The beginning stages of a new Lake Management Plan (LMP) for Pigeon Lake were unveiled at the Clintonville High School Auditorium on Thursday, Jan. 23.
A presentation was given by Mark Kordus, Dale Buser and James Scharl, who work for Stantec. Their goal is to help the Pigeon Lake Protection and Rehabilitation District (PLPRD) achieve their goals in improving the lake’s condition.
Stantec has provided environmental engineering/consulting services in the Midwest for more than 50 years. They have five offices throughout Wisconsin, and are familiar with the region’s ecosystems, regulatory requirements, and best practices. They offer a wide range of lake management services.
The existing LMP was adopted in 2006, and focused on aquatic invasive species management – especially Eurasian water-milfoil and curly-leaf pondweed. Operations have included limited mechanical harvesting. Water level manipulation and dredging were discussed, but not implemented.
The Wisconsin Department of Natural Resources (WDNR) recommends plan updates every five years, so the PLPRD partnered with Stantec to create a new plan. The plan will capture new data and updates on the current condition of the plant community at the lake. The plan must be reviewed by the WDNR technical team in order to be grant-eligible.
The new plan is being created in hopes of implementing a better overall management strategy for Pigeon Lake. Preventing the spread of aquatic invasive species is a top priority, and the new plan will determine the effects of chosen management options. A systematic approach with measurable outcomes will be a key component of the new plan, as the PLPRD continues to bring awareness of benefits and problems with the lake to members of the public. Ideally, the plan will put the district in position to obtain grant funding for specific action items.
The plan will be created using existing data, baseline data, water quality information, and an important public opinion survey to gauge the perception of the lake and how people want to be able to use it.
A watershed analysis will include all land surface area draining into the lake, and how the land use within the watershed affects water quality. Nutrient input from runoff and storm sewers will be scrutinized, along with modeling based on land use to show nutrient effects on the lake based on current and predicted land use.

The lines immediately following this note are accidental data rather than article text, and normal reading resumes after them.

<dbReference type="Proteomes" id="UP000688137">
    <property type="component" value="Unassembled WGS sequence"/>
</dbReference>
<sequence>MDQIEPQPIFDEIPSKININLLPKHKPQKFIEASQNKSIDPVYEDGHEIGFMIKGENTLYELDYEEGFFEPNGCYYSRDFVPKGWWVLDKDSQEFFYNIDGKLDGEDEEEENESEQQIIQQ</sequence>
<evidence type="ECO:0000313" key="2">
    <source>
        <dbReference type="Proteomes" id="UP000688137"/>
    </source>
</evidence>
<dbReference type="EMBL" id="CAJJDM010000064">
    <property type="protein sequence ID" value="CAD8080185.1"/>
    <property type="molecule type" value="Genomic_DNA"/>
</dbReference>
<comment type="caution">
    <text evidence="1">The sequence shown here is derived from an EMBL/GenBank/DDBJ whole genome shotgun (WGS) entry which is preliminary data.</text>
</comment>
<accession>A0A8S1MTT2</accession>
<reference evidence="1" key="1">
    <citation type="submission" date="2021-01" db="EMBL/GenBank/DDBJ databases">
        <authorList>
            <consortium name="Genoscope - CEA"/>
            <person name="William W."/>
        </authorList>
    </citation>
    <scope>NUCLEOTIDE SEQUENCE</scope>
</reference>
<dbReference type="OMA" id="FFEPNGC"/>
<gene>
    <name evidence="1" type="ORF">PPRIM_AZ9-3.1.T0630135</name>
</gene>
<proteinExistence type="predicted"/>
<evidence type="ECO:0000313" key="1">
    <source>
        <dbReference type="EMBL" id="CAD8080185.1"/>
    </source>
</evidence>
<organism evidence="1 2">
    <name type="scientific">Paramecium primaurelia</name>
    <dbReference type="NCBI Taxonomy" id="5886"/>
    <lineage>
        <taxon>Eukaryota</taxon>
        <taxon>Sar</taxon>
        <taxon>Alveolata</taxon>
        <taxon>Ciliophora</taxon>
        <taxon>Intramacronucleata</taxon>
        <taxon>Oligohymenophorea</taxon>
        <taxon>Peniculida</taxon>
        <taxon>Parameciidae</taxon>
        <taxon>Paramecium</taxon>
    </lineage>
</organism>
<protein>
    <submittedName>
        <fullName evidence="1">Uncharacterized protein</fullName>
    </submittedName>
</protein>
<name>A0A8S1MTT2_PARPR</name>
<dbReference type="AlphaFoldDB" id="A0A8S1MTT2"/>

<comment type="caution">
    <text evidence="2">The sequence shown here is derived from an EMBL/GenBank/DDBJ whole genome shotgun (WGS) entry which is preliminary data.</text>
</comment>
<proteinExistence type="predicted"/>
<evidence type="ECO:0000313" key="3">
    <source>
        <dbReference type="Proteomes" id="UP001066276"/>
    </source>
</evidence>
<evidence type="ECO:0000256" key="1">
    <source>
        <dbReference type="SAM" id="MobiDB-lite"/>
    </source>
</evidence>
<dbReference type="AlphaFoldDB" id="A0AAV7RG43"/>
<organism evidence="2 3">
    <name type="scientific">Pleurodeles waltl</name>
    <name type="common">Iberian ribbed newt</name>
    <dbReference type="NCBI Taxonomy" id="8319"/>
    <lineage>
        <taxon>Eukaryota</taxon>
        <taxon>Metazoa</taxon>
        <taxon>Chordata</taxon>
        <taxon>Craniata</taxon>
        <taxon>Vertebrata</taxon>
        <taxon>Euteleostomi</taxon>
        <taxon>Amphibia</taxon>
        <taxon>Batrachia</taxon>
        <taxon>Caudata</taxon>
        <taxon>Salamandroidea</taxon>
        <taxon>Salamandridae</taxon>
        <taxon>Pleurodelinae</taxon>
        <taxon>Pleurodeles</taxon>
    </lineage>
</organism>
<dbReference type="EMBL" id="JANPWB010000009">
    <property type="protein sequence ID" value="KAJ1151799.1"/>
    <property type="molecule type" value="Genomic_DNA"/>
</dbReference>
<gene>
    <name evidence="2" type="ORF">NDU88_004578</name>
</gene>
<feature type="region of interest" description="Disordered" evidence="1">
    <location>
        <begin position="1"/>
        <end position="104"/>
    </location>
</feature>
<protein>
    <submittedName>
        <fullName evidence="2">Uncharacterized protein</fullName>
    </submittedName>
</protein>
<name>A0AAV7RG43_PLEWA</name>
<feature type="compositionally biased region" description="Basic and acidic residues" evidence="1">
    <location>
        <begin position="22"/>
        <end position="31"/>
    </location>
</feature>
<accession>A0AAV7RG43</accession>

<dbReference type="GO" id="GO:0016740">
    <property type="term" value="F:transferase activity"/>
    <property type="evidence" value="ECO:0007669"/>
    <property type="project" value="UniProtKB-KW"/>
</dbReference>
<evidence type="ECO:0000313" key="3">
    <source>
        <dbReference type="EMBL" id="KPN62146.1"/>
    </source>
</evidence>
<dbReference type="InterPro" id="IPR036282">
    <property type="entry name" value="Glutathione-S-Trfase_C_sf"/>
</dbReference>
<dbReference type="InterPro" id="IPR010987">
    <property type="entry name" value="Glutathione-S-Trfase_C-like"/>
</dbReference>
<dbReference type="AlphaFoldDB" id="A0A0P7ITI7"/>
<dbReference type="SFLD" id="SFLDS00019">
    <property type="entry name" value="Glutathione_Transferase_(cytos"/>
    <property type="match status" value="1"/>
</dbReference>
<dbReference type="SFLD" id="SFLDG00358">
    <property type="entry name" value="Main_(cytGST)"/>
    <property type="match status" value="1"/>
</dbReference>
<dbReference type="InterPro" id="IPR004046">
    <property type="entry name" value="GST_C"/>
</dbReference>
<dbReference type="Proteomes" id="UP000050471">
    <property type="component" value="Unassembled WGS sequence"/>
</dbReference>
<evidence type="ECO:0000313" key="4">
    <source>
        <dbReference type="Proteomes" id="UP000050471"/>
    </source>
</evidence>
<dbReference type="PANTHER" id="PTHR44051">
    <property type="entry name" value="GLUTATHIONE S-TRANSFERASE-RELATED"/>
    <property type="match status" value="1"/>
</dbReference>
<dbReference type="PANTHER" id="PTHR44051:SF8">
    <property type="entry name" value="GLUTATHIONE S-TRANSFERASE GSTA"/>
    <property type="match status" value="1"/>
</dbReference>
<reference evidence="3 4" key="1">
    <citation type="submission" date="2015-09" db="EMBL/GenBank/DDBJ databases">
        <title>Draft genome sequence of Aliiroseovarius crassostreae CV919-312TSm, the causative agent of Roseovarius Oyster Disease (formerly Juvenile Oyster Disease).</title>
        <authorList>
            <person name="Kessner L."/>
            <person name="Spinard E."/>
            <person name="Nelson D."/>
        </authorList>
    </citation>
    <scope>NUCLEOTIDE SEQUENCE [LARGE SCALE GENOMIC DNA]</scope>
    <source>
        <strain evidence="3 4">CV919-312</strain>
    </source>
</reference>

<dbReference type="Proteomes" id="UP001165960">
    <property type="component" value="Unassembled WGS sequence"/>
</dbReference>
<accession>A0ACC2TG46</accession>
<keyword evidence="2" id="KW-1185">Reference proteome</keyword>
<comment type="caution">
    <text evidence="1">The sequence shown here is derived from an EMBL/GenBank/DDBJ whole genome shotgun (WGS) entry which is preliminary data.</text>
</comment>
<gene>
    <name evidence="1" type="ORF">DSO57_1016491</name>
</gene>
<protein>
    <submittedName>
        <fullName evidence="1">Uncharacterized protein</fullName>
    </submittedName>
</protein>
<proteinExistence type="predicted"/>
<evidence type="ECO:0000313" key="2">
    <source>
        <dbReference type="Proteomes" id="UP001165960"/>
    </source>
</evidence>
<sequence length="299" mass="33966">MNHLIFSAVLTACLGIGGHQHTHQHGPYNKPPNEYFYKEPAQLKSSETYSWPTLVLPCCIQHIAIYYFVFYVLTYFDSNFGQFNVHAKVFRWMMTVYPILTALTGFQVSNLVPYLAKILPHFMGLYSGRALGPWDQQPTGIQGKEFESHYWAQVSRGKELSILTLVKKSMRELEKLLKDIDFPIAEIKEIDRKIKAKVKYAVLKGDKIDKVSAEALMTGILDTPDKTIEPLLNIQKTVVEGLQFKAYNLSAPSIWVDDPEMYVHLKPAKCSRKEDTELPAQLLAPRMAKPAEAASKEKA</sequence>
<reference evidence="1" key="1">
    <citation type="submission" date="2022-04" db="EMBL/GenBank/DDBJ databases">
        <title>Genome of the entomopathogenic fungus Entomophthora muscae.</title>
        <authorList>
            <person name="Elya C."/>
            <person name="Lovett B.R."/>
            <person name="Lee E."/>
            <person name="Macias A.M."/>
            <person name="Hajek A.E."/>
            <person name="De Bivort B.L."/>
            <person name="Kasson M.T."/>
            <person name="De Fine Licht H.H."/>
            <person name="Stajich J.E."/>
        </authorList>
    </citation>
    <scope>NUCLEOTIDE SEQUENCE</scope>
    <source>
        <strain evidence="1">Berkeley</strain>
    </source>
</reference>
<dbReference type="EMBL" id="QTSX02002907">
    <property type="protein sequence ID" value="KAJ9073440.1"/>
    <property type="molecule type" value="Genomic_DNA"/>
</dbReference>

Current water levels at the dam will also be reviewed. Outlet design and operation are linked to management goals, as the function of the dam could be used to help decrease phosphorous flux, increase the volume of water tangibly contributing to the fishery, and enhance downstream water and fishery quality.
Current sedimentation issues will also be addressed, with many options to meet varying goals for varying locations. Sediment thickness, volumes and properties will be analyzed, and sustainability of treatment options will be emphasized. For example, dredging may be an option, but it is very expensive and may not be a long-term remedy in some areas.
Brady and Fairway Lakes will be targeted for possible sediment control basins. The current ecological significance of these two lakes will be discussed, along with possible options for increasing water depth (targeted dredging) and lessening sediment delivery to Fairway Lake.
Current aquatic plant issues are of high importance, as plant matter is currently very dense and is growing at nuisance levels. Weeds often hamper recreation activities and enjoyment of the lake. Weed growth is being enhanced by nutrient inputs from the watershed. There are limited management options to combat the nuisance weeds, and there are increasing costs to keep the weeds in check. The benefits of certain aquatic plants will also be kept in mind, as plant life is important for fish and wildlife habitat and erosion control.
Fisheries concerns will be a focal element of the new LMP. The WDNR is in the process of completing a Fisheries Report, which will be reviewed by the PLPRD when it becomes available. Secondary effects of sediment and dam management activities will be studied, along with a full review of the life cycle habitat needs for target species of fish. Kordus, Buser and Scharl all noted that the lake is particularly vulnerable to invasive species due to the number of boat launches on the lake. They also noted that the dam is the first barrier, which can be used to the fishery’s advantage.
Plant management options such as mechanical harvesting, water level drawdown and herbicides will all be discussed as new or continuing options for weed management.
A public opinion survey will be available for citizens to complete on Feb. 4. The survey will remain available for 30 days. Hard copies can be obtained from the PLPRD, or the survey can be completed online at https://www.surveymonkey.com/s/Pigeon-Lake-Survey. The survey must be completed or returned prior to March 6.
Survey results will be incorporated into the LMP. Watershed evaluation and modeling will be completed in February, and water quality sampling will be conducted this summer. An aquatic plant point intercept survey will be completed in July/August. A draft of the LMP will be available for review in October/November, and a final presentation of the LMP to the WDNR will take place in December 2014 or January 2015.
To learn more about the LMP, visit http://www.pigeonlake.org/. Buser can be reached at 262-643-9170 or firstname.lastname@example.org; Kordus can be reached at 715-781-9976 or email@example.com; and Scharl can be reached at 920-344-7951 or firstname.lastname@example.org.